Last month, Google quietly joined the Midcontinent Independent System Operator, its second official membership in a regional transmission organization after having joined the Southwest Power Pool last May.

Google was already a significant buyer of renewable energy in both of those markets. But becoming a full-blown member indicates the sway the tech behemoth hopes to wield in future wholesale market decisions.

Neha Palmer, Google’s director of operations and the lead on the company’s energy purchasing, said joining SPP and MISO offers the company an essential “seat at the table” among market stakeholders. 

“As a large, focused buyer of renewables, it’s very important for us to be involved in RTO markets,” Palmer told Greentech Media. “As we expand our footprint with our data centers and our operations and expand our footprint with renewables…I do envision us probably getting involved in more RTOs.”

In 2017 and 2018 Google matched 100 percent of its electricity use with commensurate renewables. But the company has longer-term goals of pairing all of its use to renewables at the time the electricity is consumed, which means around the clock. To get there, Palmer said the company needs technologies like energy storage as well as favorable policies — which is where joining up with RTOs comes in. Having a voice in market decisions can allow Google to push policies it favors and lobby against those it opposes. 

“I’ll give a very specific example,” said Palmer, citing the interconnection of storage and renewable facilities. “If they’re co-located, in some markets there’s a pretty onerous process to ask for interconnection separately, but often, those are operated as a joint system.” 

“We’re looking at things like that,” added Palmer. “The policy should be flexible to allow further development as storage becomes more ubiquitous in those types of hybrid installations.” 

Aside from interconnection, other areas of interest that Palmer mentioned include transmission, reliability and congestion.

Though Google is not the sole large corporate member in MISO and SPP, those organizations' membership rolls show that non-power-related entities are somewhat rare. MISO has numerous member categories including state regulatory authorities, wholesale generators, transmission developers and environmental groups. It lists Google among “eligible end-use customer” members, of which there are only 10. The tech company sits alongside heavy electricity users including steelmaker ArcelorMittal and Illinois Industrial Energy Consumers, a consortium of high-electricity-use manufacturing companies.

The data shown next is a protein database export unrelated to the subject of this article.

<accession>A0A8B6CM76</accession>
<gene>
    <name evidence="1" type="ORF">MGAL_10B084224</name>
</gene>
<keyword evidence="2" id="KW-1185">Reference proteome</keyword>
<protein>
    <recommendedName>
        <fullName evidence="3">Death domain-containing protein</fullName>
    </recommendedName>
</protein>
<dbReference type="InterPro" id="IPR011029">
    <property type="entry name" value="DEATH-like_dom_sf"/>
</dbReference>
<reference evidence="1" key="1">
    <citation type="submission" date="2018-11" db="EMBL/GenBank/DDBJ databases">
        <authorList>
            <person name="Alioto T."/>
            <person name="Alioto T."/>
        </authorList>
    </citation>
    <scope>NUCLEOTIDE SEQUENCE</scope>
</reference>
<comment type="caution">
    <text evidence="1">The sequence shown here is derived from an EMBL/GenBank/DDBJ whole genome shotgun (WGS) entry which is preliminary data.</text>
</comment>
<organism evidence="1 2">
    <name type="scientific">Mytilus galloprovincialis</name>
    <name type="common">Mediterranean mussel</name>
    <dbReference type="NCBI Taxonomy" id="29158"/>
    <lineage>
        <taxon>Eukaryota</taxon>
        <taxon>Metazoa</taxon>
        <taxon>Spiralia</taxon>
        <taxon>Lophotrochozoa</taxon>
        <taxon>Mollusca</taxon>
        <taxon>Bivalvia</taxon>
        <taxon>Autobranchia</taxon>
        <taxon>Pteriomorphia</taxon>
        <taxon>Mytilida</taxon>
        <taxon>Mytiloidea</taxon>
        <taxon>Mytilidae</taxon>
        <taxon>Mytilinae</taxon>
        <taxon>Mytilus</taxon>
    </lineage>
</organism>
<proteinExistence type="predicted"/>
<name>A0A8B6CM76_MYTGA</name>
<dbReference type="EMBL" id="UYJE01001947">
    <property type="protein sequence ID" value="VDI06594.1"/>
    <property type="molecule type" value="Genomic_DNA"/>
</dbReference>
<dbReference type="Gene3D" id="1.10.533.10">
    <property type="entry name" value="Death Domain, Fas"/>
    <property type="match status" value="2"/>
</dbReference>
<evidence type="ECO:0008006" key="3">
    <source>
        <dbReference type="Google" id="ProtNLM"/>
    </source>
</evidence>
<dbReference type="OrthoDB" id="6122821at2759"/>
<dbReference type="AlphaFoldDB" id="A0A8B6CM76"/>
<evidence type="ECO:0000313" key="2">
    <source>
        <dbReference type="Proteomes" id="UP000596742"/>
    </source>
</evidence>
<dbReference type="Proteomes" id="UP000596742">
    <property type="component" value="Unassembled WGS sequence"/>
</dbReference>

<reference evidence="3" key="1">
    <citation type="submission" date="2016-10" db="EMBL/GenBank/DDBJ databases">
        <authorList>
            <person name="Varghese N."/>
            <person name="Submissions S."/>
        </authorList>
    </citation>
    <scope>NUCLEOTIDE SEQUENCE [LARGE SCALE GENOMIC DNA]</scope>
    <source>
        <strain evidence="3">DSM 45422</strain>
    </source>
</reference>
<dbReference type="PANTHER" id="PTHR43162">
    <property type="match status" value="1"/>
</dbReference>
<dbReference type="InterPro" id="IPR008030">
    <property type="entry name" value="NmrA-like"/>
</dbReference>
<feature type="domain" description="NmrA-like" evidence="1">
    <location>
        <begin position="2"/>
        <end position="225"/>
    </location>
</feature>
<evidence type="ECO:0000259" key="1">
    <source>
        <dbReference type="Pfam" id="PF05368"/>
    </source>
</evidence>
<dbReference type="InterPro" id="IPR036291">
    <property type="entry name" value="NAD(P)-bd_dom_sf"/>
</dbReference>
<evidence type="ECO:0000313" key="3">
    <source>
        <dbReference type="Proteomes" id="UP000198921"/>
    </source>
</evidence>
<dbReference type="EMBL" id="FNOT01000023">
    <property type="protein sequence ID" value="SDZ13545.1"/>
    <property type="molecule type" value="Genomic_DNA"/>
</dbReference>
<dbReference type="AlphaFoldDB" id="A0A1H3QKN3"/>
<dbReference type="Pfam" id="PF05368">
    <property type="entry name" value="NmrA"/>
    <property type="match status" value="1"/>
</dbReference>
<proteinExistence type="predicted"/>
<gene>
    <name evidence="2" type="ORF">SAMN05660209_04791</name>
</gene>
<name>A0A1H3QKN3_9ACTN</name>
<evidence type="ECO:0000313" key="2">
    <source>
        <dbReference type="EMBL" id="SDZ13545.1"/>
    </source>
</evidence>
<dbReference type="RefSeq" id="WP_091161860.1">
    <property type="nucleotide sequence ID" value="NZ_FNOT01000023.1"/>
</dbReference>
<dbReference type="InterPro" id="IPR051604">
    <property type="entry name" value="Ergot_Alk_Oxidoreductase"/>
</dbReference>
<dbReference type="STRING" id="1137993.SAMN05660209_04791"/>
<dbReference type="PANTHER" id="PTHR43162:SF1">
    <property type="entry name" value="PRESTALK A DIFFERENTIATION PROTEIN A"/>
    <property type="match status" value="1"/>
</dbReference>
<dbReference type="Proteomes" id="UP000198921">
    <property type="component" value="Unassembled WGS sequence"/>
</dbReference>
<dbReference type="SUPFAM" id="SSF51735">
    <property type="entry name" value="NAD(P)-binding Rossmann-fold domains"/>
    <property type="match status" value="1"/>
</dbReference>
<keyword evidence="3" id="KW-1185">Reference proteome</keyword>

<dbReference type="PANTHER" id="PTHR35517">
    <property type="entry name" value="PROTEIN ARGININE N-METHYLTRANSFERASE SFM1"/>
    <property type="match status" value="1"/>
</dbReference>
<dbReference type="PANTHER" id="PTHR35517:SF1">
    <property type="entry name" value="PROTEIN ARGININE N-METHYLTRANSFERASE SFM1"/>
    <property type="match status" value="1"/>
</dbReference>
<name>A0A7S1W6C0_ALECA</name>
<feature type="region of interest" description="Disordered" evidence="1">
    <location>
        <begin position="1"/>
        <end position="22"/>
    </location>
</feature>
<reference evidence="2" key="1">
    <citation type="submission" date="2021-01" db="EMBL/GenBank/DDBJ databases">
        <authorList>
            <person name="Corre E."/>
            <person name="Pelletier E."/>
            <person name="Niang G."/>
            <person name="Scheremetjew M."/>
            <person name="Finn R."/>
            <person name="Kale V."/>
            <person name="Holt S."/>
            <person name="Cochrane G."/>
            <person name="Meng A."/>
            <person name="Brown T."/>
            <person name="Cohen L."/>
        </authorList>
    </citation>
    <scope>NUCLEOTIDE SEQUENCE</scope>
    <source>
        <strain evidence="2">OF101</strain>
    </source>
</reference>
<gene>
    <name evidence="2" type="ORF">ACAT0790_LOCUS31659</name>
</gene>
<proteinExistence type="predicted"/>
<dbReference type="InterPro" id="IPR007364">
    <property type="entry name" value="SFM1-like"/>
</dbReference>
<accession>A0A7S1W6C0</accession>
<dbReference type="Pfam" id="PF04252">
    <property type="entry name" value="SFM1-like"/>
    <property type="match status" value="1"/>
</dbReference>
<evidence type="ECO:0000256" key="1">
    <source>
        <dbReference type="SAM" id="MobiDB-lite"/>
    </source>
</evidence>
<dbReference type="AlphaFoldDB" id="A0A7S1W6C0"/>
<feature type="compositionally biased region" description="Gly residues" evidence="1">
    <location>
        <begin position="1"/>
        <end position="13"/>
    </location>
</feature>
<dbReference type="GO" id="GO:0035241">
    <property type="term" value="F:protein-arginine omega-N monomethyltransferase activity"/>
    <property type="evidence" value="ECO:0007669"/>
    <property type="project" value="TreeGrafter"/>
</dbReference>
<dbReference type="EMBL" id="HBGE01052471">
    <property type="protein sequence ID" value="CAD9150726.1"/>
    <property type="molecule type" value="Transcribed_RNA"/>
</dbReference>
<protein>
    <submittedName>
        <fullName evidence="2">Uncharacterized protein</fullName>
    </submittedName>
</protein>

MISO told Greentech Media it requires an application and a $15,000 fee for non-transmission-owning entities to become members.

The Southwest Power Pool does not divide its members by category, but only a few other large, non-energy-related corporations, such as Walmart and Cargill, are also members.

Walmart signed enough renewable energy agreements in 2018 to rank third among corporations, according to the Renewable Energy Buyers Alliance, a group that tracks corporate deals and helps companies buy clean energy. Like Google, the retail behemoth has a goal of 100 percent renewable energy, though it currently has reached just 28 percent according to its 2019 sustainability report. 

Though Google is ahead of most corporations, including Walmart, in terms of renewables milestones, it has still been met with pushback for its support of organizations that deny climate change, and its employees have joined global climate strikes. At a recent event hosted by the American Council on Renewable Energy, the company said its ultimate goal is to decarbonize the grid.

But Google doesn’t believe the voluntary corporate renewables initiatives already swarming markets will be enough. Instead, the corporation called for market reforms and more targeted utility leadership. 

Aside from engaging in RTO planning, Google is continuing to work with utility partners to push those outcomes.

Palmer pointed to the company’s work in North Carolina, where Google collaborated with Duke Energy to develop a large-scale purchasing option for large customers called a green source rider. Those tactics could work in other markets where Google is adding to its significant load, such as Virginia.

Virginia utility Dominion Energy has faced significant pushback from corporate consumers over a lack of high-renewable options. So far, Google has steered clear of publicly criticizing Dominion. But as it eyes potential memberships in other RTOs, the company’s influence may increase behind the scenes.

“Similar to other markets that we’ve worked with, we hopefully will work with the utility and the RTO to help figure out...ways we can increase the amount of renewable energy that customers have access to,” said Palmer. “We’ve had some success in the past.”